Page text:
top of page

Why You Really Want to Know Your Story’s Word Count Range

We’re now officially onto Writing Rule #8, the last Writing Rule you’ll be getting in February, actually.

But let’s not waste time focusing on the enormity of the occasion. Let’s jump right into the meat of this novel message…

(For you real serious folks out there, that’s me being funny.)

If you want to be published through a traditional or small-time publishing company (i.e., not self-published), you have to pay strict attention to your genre’s word-count guidelines.

If they call for 90,000 words and you submit 101,010, you’ll go right to the reject pile. Publishers are pressed for time and won’t consider anything less than their exact specifications.

I know I said something very similar yesterday, and I don’t want to belabor the point. But this actually really is an important rule to remember.

To help you understand exactly how it can make or break your not-self-published career, try putting yourself into a literary agent or small-time publishing company’s shoes.

Imagine this…

It’s another day at Insert Your Name Here Publishing Company, based out of Lancaster, PA, dwindling home of the Amish. You’ve just walked in the door, and that really cute coworker of yours flashes you a knee-weakening smile, so you allow yourself to get caught up in a five-minute chat, knowing full well you can’t afford it.

Disentangling yourself from the conversation with a laughing sigh – “Well, duty calls.” – you make your way into your office, sit down at your desk, take a deep breath… and open up your email.

Only 75 new messages this morning! Apparently, staring into your co-worker’s mesmerizing hazel eyes for five minutes – okay, five minutes and 13 seconds – was acceptable after all.

You click on the first message from a Lillian Platypus, whose name (if it’s real) would make for a great marketing tool on a children’s book.

Alas though, she’s trying to write the next Fifty Shades of Grey. And Insert Your Name Here Publishing Company specifically says it doesn’t accept that genre.

As a result, Lillian Platypus goes right into the online trash can. Forget an “I’m sorry you’re too dumb to properly read our submission guidelines section on the website” response. Ain’t nobody got time for dat.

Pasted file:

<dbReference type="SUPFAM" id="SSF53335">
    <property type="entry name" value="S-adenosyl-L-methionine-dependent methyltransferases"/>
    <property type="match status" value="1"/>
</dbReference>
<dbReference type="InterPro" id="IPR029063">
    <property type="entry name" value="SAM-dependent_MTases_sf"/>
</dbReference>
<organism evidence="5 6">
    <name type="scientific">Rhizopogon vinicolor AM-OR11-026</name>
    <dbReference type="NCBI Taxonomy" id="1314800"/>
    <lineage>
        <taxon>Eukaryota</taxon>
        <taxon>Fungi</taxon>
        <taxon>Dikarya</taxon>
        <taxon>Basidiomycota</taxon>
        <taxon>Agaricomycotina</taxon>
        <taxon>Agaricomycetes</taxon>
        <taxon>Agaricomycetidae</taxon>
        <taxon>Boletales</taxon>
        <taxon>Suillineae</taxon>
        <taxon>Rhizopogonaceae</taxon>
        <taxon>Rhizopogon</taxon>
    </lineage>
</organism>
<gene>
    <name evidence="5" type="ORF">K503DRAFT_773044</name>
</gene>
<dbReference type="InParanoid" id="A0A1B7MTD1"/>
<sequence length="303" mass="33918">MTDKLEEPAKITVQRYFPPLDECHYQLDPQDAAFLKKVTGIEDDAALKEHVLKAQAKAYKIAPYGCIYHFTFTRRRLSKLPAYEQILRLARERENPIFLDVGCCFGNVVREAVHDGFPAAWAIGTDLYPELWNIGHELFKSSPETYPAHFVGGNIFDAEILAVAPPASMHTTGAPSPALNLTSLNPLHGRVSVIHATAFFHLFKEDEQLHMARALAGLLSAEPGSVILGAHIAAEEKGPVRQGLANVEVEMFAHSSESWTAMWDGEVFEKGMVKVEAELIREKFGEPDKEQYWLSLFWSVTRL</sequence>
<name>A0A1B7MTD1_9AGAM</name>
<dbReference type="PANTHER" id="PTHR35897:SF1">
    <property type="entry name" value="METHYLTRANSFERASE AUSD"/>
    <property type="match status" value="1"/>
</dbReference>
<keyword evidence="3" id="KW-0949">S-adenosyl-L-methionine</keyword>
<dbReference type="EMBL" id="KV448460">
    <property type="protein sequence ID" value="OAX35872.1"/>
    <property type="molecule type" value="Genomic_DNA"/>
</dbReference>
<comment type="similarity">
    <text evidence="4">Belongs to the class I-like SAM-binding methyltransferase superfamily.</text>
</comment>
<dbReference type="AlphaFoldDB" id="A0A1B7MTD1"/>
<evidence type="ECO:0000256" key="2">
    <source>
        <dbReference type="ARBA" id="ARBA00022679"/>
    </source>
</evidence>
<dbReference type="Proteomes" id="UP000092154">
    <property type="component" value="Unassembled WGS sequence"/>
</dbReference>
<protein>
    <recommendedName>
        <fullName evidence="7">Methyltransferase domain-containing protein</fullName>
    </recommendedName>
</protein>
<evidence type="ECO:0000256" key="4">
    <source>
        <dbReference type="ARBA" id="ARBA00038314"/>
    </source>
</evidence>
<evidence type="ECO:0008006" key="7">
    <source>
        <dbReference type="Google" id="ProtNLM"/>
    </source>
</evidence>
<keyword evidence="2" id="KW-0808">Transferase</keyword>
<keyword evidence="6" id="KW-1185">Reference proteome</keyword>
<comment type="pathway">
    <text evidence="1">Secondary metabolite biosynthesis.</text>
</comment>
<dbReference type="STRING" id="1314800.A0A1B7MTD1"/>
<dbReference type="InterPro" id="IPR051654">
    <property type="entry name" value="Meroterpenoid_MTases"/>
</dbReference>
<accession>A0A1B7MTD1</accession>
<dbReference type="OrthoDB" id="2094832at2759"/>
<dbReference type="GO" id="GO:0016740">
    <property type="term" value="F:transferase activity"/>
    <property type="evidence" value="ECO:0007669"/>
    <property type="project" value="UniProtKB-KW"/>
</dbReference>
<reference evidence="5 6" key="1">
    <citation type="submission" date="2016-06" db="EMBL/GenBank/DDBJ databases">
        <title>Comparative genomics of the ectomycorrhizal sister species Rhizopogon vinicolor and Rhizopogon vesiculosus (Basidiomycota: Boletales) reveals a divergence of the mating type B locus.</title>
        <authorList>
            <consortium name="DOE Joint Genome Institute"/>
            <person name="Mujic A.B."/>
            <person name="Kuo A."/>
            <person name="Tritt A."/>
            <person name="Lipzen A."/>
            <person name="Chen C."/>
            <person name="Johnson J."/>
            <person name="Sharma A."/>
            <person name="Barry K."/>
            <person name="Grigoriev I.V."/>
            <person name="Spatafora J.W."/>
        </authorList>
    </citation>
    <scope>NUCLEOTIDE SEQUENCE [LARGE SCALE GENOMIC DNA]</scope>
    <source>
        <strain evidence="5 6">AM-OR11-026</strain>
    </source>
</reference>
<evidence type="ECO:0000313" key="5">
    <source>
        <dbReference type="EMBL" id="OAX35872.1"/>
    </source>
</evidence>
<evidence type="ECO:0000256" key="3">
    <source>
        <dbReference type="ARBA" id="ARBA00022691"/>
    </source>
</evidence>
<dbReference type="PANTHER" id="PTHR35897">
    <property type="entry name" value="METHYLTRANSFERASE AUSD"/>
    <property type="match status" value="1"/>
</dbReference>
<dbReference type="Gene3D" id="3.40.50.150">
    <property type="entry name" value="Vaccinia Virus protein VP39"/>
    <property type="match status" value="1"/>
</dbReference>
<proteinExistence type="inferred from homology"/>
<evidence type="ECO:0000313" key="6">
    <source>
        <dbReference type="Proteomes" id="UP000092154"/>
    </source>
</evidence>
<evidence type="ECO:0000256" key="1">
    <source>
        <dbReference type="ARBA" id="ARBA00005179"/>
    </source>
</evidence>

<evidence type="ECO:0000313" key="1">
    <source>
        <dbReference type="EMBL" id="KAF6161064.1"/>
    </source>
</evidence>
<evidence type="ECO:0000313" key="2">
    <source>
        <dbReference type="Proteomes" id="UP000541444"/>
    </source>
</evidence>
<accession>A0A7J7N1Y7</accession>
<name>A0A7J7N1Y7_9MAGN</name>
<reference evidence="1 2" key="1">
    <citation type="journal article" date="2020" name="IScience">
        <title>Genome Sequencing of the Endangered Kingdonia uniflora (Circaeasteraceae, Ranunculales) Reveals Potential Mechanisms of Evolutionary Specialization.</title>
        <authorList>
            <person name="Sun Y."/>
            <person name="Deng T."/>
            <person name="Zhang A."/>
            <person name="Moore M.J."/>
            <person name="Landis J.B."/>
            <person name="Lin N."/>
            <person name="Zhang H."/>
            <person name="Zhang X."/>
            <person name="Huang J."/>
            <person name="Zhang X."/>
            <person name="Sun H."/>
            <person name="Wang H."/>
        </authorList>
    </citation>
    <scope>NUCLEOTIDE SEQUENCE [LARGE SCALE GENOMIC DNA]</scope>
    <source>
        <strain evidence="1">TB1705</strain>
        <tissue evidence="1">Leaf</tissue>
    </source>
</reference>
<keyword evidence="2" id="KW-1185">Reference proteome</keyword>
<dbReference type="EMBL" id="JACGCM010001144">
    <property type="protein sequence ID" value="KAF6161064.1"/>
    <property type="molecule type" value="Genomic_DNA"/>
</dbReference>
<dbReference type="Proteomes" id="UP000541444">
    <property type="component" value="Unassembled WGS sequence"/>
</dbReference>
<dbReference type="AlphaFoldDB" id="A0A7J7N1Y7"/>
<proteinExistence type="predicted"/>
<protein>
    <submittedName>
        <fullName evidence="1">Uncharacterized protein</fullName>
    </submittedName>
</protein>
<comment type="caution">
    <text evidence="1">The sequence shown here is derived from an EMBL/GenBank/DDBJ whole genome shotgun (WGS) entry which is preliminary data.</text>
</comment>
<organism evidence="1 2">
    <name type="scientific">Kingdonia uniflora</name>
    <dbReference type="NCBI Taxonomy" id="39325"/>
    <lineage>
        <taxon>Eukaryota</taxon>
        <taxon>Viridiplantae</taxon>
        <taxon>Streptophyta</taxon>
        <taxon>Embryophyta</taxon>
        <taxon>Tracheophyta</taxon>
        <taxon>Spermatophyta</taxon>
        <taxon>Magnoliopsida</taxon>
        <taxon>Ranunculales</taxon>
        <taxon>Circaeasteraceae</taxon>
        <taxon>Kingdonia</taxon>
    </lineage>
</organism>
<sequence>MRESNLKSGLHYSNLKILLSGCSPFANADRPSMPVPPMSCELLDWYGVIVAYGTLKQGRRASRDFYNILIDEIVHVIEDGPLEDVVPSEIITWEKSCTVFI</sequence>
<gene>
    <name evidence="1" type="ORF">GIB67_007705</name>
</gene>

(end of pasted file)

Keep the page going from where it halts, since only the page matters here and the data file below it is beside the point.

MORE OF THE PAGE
It’s onto email #2 then, this one from John Engle. Skimming through his query letter, you wager that he did, in fact, read the submission guidelines. However, his presentation just doesn’t interest you. Which is why you pass on that one too.

Next up is Jordan Green. A Man? Woman? You have no clue, but this person's query letter is riveting!

Short, sweet and to the point, it still manages to give you goosebumps. Not quite as much as your cute co-worker, of course, but you still might have a winner here.

Your eyes gloss over the short bio: all good, even if Jordan doesn’t have any real writing history to consider. You’ve worked with first-time authors before. You know how to make do.

But then you see it. It’s right there at the bottom of the page, just above, “Thank you so much for your time and consideration. I look forward to hearing from you!”

The word count. And it’s not good.

Jordan Green has written a mystery novel that’s only 69,438 words.

You let out a loud, long breath of disappointment. One part of you considers writing back a memo informing him or her that he or she needs to add at least another 10,000 words, if not 20,000, before you can consider the otherwise intriguing manuscript.

But that will take up at least two minutes, with the high possibility that Jordan will write back with questions or comments or promises, thereby taking up even more of your time.

Besides, you still have 72 emails to get through, not to mention 11 return calls to make – so far – and two contracted manuscript changes to read through.

So Jordan Green, like Lillian Platypus and John Engle, goes into the trash bin. And you move onto the next probably reject.

You only wish some editorial firm would have warned Jordan about novel word count before.


Recent Posts

See All


bottom of page